Taking it from the top 

City Sage

Three weeks ago, Dick Celeste and the U.S. Olympic Museum Board of Directors unveiled preliminary architectural renditions of the downtown Museum and Hall of Fame. Last Friday, City Parks, Recreation and Cultural Services director Karen Palus announced the selection of RTA Architects as the architect of record for the new Pikes Peak Summit Complex.

It's amazing that these projects are moving forward now after decades of false starts and dashed hopes. In different ways, they had come to symbolize the city's own melancholy dysfunction.

The notion that an Olympic Hall of Fame/Museum should be located in Colorado Springs dates from the 1970s, when the U.S. Olympic Committee first came to town. A semi-serious attempt was made in 1986 to build one on land donated for the project by Banning-Lewis Ranch promoter Frank Aries, but the deal collapsed soon after, along with the local economy.

Twenty years later, when the Colorado Springs city government fashioned a multimillion-dollar retention package for the USOC, an Olympic Museum was a subject of discussion. Nothing much happened until an informal cabal of powerful business, political and nonprofit leaders headed by the formidable Celeste adopted the project and made it the centerpiece of the City for Champions project. Tens of millions have been raised privately to support its construction, while city and state taxpayers will contribute the tens of millions required for associated infrastructure.

The gestation of the Summit House project has been even longer. The existing 1965 structure was compromised months after it opened, thanks to incompetent engineering. Its builders apparently didn't realize that the summit of Pikes Peak is not a solid hunk of granite, but a "rock glacier," tumbled boulders held in place by permafrost. Heat from the Summit House melted the permafrost, the building foundation shifted and the suddenly junky structure was already an expensive liability.

But no one suggested building anew. The building was designed for the needs of commerce. It provided shelter, restrooms, donuts and overpriced souvenirs to summit visitors — now nearly 600,000 annually. The city operated the highway and leased the Summit House to concessionaires. Highway tolls and lease payments provided enough revenue to keep the highway open, making the area's No. 1 visitor attraction easily accessible.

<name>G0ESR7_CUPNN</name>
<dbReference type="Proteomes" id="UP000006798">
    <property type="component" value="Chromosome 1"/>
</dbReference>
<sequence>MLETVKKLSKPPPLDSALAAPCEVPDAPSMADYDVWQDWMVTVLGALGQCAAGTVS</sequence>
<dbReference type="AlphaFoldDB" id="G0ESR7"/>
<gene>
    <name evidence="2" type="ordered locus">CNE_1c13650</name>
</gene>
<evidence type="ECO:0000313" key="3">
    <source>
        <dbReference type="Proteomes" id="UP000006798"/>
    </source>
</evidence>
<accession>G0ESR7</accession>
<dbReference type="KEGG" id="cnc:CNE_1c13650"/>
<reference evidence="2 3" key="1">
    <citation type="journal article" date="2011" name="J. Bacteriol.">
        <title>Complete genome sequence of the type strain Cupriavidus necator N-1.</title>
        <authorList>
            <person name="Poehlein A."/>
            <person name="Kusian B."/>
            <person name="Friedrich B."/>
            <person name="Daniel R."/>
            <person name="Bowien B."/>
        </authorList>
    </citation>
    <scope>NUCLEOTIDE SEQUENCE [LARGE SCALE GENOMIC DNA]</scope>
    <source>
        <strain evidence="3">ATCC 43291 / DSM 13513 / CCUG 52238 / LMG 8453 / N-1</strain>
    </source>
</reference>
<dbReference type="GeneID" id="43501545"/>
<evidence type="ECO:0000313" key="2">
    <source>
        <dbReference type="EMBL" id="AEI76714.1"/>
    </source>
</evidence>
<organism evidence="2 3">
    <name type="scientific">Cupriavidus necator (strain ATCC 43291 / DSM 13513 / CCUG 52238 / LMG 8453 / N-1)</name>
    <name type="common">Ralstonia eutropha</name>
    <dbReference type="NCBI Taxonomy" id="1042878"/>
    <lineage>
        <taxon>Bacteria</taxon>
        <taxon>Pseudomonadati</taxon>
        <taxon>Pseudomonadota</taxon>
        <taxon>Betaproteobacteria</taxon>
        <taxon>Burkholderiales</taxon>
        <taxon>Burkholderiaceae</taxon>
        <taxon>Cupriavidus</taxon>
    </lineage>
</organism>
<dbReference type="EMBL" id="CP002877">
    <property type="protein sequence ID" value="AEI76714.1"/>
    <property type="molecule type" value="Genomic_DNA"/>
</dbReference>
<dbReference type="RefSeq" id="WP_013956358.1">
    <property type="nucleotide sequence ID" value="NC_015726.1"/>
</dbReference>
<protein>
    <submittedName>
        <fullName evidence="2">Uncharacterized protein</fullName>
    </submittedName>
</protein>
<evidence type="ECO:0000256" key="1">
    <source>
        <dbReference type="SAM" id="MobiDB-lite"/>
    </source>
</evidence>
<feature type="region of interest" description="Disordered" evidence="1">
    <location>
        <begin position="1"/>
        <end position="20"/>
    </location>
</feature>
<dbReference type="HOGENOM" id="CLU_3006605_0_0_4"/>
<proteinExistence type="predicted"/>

By the mid-1990s, many residents became increasingly dismayed by the lackadaisical stewardship of America's Mountain. Gravel washing from the Pikes Peak Highway had destroyed hundreds of acres of tundra and forestland, while the summit experience was at best dismal. A long, citizen-driven planning process prioritized paving the highway and building a new complex at the top. Plans were drawn up for a new building, but a Sierra Club lawsuit forced the city first to pave the highway and rebuild drainage structures.

That process took 10 years. Soon after Mayor Steve Bach took office in 2011, I approached him and suggested that he restart the Summit House project. Bach asked for more information, so former El Paso County Commissioner Jim Bensberg and I put together a brief feasibility study.

Bach threw his support behind the project, and he put Palus in charge.

As we had predicted, it wasn't easy. Many powerful players have interests on the Peak, including the Forest Service, the U.S. Department of the Interior, the Army, Colorado Springs Utilities, Aramark (the current concessionaire) and the Pikes Peak Cog Railway. For the Summit House complex to become reality, they all have to be aboard — and now they are, thanks to Palus.

After 3½ years, it was deeply satisfying to hear RTA's Stuart Coppedge share his vision for the project.

"This is an architect's dream," said Coppedge. "This is a career-defining job. I want to emphasize that the new Summit Complex will be designed right here in Colorado Springs ... to be able to serve our city on the mountain we all love is an honor and means the world to us at RTA."

Unlike an Olympic Museum, a national facility shallowly rooted in Colorado Springs, Pikes Peak defines our city. What we do with it defines us — and we're slowly correcting the mistakes of the past. In a few years, the summit mess will be gone, replaced by a building worthy of the mountain. We'll all have a voice in its design, thanks to a soon-to-be-launched public process.

Most of the funding is in place, but private contributions will be sought. And don't worry — they're not selling naming rights!


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